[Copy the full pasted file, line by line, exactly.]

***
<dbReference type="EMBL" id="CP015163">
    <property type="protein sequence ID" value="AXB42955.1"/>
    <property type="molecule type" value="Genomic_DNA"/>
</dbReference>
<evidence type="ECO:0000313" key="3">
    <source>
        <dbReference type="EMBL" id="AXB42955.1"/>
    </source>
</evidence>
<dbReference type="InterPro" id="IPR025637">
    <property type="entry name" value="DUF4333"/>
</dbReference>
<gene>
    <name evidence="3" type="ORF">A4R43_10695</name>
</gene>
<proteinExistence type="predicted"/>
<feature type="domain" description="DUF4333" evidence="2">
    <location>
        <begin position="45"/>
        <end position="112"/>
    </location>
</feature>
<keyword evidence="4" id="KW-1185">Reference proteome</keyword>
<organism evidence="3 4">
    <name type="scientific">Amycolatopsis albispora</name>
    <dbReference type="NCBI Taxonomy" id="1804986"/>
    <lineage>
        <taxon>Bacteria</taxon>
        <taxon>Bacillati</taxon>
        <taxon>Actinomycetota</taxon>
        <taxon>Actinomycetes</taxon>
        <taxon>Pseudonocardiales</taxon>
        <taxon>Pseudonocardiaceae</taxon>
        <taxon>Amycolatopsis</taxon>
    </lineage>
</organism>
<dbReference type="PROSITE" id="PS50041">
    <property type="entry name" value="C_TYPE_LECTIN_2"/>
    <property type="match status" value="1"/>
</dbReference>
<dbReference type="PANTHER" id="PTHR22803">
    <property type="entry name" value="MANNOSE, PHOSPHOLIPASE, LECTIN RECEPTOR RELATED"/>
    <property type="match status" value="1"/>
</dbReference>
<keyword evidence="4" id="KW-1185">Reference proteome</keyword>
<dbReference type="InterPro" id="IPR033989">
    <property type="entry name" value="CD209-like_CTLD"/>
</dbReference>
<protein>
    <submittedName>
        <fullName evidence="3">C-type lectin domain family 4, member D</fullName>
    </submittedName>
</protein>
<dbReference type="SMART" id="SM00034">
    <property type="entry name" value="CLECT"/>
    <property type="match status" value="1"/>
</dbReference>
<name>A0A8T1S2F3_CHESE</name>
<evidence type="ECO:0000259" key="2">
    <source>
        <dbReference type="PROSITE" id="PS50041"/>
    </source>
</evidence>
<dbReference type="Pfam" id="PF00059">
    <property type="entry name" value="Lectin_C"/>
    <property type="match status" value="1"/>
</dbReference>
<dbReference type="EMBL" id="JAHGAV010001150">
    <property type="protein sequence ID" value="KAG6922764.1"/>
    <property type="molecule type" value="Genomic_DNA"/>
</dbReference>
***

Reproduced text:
<dbReference type="EMBL" id="CP015163">
    <property type="protein sequence ID" value="AXB42955.1"/>
    <property type="molecule type" value="Genomic_DNA"/>
</dbReference>
<evidence type="ECO:0000313" key="3">
    <source>
        <dbReference type="EMBL" id="AXB42955.1"/>
    </source>
</evidence>
<dbReference type="InterPro" id="IPR025637">
    <property type="entry name" value="DUF4333"/>
</dbReference>
<gene>
    <name evidence="3" type="ORF">A4R43_10695</name>
</gene>
<proteinExistence type="predicted"/>
<feature type="domain" description="DUF4333" evidence="2">
    <location>
        <begin position="45"/>
        <end position="112"/>
    </location>
</feature>
<keyword evidence="4" id="KW-1185">Reference proteome</keyword>
<organism evidence="3 4">
    <name type="scientific">Amycolatopsis albispora</name>
    <dbReference type="NCBI Taxonomy" id="1804986"/>
    <lineage>
        <taxon>Bacteria</taxon>
        <taxon>Bacillati</taxon>
        <taxon>Actinomycetota</taxon>
        <taxon>Actinomycetes</taxon>
        <taxon>Pseudonocardiales</taxon>
        <taxon>Pseudonocardiaceae</taxon>
        <taxon>Amycolatopsis</taxon>
    </lineage>
</organism>
<dbReference type="PROSITE" id="PS50041">
    <property type="entry name" value="C_TYPE_LECTIN_2"/>
    <property type="match status" value="1"/>
</dbReference>
<dbReference type="PANTHER" id="PTHR22803">
    <property type="entry name" value="MANNOSE, PHOSPHOLIPASE, LECTIN RECEPTOR RELATED"/>
    <property type="match status" value="1"/>
</dbReference>
<keyword evidence="4" id="KW-1185">Reference proteome</keyword>
<dbReference type="InterPro" id="IPR033989">
    <property type="entry name" value="CD209-like_CTLD"/>
</dbReference>
<protein>
    <submittedName>
        <fullName evidence="3">C-type lectin domain family 4, member D</fullName>
    </submittedName>
</protein>
<dbReference type="SMART" id="SM00034">
    <property type="entry name" value="CLECT"/>
    <property type="match status" value="1"/>
</dbReference>
<name>A0A8T1S2F3_CHESE</name>
<evidence type="ECO:0000259" key="2">
    <source>
        <dbReference type="PROSITE" id="PS50041"/>
    </source>
</evidence>
<dbReference type="Pfam" id="PF00059">
    <property type="entry name" value="Lectin_C"/>
    <property type="match status" value="1"/>
</dbReference>
<dbReference type="EMBL" id="JAHGAV010001150">
    <property type="protein sequence ID" value="KAG6922764.1"/>
    <property type="molecule type" value="Genomic_DNA"/>
</dbReference>